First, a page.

Can Marcus Williams excel as a starter?


As the New York Jets prepare for OTAs and eventually training camp, cornerback Marcus Williams has a golden opportunity to be a starter this upcoming season.

Early into the offseason, the New York Jets released Antonio Cromartie. This move was one that had to be made, as it freed up $8M in cap space. Without Cromartie heading into the 2016 season, the Jets are expecting big things from third year cornerback Marcus Williams.

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Williams, an undrafted free agent, was picked up off the street during the 2014 season when the Jets were decimated at cornerback. The Jets brought him in as depth but he quickly proved he had what it took to play in the NFL.

In limited 2014 action, Williams posted 36 tackles, seven passes defended and an interception. He was the lone bright spot in the Jets’ defensive secondary, which was truly awful in 2014. Heading into 2015, Marcus had to fight his way onto the roster. Marcus easily made the team, passing high draft picks of the previous regime in Dee Milliner and Dexter McDougle, as well as 2014 starter Darrin Walls.

Marcus excelled in man coverage on the outside. He recorded an astounding six interceptions, to go along with 10 passes defended. Marcus displayed tremendous technique in man coverage and zone coverage on the outside. While he had tremendous success on the outside, he wasn’t nearly as successful at safety and in the slot.

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Williams in not known for his tackling, and it showed when he was forced to play strong safety in place of Calvin Pryor.

Williams showed that he was capable of starting opposite Darrelle Revis in a league where a lot of teams have two 1,000 yard receivers on their rosters.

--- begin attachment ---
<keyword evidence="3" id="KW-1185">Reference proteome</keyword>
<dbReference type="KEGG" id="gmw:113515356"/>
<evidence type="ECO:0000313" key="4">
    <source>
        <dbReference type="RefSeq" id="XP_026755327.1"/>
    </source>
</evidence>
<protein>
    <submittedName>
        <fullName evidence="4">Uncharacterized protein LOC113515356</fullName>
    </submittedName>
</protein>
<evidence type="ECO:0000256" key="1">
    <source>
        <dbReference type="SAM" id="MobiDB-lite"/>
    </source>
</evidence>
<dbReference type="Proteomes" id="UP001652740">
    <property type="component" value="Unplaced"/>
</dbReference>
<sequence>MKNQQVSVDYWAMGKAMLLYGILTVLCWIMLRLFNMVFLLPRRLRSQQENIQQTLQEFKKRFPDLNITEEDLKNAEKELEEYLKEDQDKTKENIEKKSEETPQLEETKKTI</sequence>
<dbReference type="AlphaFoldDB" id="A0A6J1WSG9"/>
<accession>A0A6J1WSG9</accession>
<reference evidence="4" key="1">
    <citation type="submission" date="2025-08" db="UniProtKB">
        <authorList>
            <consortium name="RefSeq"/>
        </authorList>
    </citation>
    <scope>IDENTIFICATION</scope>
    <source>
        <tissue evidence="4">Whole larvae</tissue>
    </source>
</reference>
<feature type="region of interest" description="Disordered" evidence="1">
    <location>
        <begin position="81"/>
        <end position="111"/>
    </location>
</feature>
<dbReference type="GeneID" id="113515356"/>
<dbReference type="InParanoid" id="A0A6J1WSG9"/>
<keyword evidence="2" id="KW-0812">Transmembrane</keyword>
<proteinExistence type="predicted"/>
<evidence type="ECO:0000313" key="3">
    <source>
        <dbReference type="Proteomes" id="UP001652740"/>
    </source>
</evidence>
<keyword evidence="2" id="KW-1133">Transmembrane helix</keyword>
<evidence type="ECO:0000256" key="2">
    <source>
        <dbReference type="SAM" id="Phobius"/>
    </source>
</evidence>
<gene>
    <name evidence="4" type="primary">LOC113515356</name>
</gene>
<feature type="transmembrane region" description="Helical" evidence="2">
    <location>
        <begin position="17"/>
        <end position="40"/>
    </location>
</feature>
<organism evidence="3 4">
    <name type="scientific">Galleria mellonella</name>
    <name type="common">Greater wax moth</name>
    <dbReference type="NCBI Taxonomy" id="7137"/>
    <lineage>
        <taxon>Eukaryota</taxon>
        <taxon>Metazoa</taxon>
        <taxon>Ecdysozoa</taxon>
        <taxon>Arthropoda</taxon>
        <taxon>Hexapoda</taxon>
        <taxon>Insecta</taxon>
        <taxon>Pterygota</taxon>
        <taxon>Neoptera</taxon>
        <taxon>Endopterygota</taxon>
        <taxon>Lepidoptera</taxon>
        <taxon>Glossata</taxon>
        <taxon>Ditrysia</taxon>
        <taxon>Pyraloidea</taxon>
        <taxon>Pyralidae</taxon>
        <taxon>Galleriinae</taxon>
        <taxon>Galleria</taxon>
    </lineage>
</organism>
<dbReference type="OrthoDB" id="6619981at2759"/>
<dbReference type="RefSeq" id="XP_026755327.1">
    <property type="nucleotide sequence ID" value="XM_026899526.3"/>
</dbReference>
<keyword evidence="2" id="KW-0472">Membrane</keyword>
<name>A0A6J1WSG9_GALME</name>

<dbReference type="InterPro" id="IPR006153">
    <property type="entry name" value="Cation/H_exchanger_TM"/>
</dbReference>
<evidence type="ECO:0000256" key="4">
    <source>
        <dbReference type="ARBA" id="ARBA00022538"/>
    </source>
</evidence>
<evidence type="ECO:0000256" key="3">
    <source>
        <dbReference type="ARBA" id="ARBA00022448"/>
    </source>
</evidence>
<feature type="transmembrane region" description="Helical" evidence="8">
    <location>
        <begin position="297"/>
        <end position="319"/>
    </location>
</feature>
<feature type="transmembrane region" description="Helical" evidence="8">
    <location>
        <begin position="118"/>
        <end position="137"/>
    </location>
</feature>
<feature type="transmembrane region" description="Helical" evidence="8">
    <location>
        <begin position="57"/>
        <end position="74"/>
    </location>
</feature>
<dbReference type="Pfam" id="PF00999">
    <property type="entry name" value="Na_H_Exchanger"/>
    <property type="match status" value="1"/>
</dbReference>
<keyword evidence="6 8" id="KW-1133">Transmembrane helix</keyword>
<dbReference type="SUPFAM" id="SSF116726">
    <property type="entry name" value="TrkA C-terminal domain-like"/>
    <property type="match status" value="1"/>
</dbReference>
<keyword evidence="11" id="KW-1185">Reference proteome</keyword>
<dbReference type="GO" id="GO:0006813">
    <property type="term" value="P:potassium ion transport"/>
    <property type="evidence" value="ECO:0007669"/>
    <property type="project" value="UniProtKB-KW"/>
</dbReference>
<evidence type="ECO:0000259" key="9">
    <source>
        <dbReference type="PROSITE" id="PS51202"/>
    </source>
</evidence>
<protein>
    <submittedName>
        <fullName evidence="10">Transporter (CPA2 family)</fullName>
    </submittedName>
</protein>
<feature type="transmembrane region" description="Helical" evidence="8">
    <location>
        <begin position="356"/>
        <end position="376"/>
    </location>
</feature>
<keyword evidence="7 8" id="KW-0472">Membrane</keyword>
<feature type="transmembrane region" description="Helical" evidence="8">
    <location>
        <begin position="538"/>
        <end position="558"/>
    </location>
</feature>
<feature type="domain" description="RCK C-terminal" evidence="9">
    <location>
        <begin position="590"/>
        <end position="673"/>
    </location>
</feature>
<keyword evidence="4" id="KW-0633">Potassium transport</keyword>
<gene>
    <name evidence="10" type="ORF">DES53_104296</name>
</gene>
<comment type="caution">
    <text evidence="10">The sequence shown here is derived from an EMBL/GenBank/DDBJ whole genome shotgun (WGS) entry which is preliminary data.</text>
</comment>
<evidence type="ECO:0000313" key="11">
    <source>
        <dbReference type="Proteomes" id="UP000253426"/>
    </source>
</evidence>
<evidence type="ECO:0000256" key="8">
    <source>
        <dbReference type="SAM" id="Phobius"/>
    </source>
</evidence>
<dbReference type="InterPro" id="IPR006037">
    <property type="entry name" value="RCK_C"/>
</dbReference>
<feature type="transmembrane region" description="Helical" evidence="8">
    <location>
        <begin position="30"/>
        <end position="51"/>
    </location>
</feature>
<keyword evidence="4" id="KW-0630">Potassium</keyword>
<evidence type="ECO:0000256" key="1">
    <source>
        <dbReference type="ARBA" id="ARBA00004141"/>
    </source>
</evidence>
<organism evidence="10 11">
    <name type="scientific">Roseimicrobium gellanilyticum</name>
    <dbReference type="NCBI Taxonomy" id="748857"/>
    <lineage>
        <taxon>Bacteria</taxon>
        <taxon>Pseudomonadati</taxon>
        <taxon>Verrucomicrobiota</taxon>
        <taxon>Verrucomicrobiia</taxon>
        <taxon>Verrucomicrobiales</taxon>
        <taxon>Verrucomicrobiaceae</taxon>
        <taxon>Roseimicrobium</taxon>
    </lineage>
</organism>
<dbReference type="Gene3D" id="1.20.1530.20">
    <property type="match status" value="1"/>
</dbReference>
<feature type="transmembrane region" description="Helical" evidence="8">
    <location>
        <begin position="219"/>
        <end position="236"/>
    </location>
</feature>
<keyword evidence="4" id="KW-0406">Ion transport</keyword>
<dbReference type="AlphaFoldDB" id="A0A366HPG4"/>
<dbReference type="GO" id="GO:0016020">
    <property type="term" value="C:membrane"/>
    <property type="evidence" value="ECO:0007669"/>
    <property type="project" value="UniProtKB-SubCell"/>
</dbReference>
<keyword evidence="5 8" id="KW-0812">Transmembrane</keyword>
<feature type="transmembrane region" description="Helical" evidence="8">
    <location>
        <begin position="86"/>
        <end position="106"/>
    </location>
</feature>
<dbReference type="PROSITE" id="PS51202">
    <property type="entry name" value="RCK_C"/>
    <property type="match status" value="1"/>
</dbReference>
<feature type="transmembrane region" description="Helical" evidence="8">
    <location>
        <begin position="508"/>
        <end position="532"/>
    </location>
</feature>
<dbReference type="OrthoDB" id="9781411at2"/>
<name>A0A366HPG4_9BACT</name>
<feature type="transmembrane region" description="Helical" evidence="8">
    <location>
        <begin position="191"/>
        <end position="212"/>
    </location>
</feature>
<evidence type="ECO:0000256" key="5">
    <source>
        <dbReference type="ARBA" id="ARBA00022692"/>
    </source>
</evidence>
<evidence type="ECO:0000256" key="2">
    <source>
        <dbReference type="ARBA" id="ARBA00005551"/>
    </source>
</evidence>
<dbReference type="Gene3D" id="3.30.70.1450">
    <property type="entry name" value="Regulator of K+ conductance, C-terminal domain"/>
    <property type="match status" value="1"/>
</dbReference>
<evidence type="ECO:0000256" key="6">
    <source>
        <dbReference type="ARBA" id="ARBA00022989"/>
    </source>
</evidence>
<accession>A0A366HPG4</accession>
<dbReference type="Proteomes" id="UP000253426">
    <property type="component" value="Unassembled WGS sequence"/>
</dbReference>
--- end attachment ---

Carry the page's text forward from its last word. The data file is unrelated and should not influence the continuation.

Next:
Sure, there are other corners on the Jets’ roster that Williams will have to fight off to become the starter at cornerback this season.

Defensive back Buster Skrine is coming off of a year where he only intercepted one pass and was picked on at times.

Skrine is an is an ideal slot corner because of his size (or lack thereof) and his impressive quickness.

Skrine is flagged more than he should be, which wouldn’t bode well for him if he was lining up outside against receivers that are 6’3 and 6’4. All Milliner has done in the NFL is play well for the last quarter on the season in 2013. He essentially hasn’t played at all since then. Milliner is a big wildcard and has a long way to go in the eyes of this new coaching staff.

In the end, Williams has the best chance to do what head coach Todd Bowles needs to run his defense effectively. He gives them a feisty, ball-hawking cornerback that excels on the boundary. Since Bowles blitzes so often, he needs his corners to win one-on-one match-ups and have serious ball skills.

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Cornerbacks in this scheme will be matched up man-to-man with no safety help most of the time. With Williams, Bowles won’t think twice about dialing up pressure. Williams, this upcoming season, has an excellent chance to prove to the Jets and the rest of the league that he is a starting cornerback in this league. He undoubtedly will and besides, he’s been proving everyone wrong ever since he went undrafted out of North Dakota State.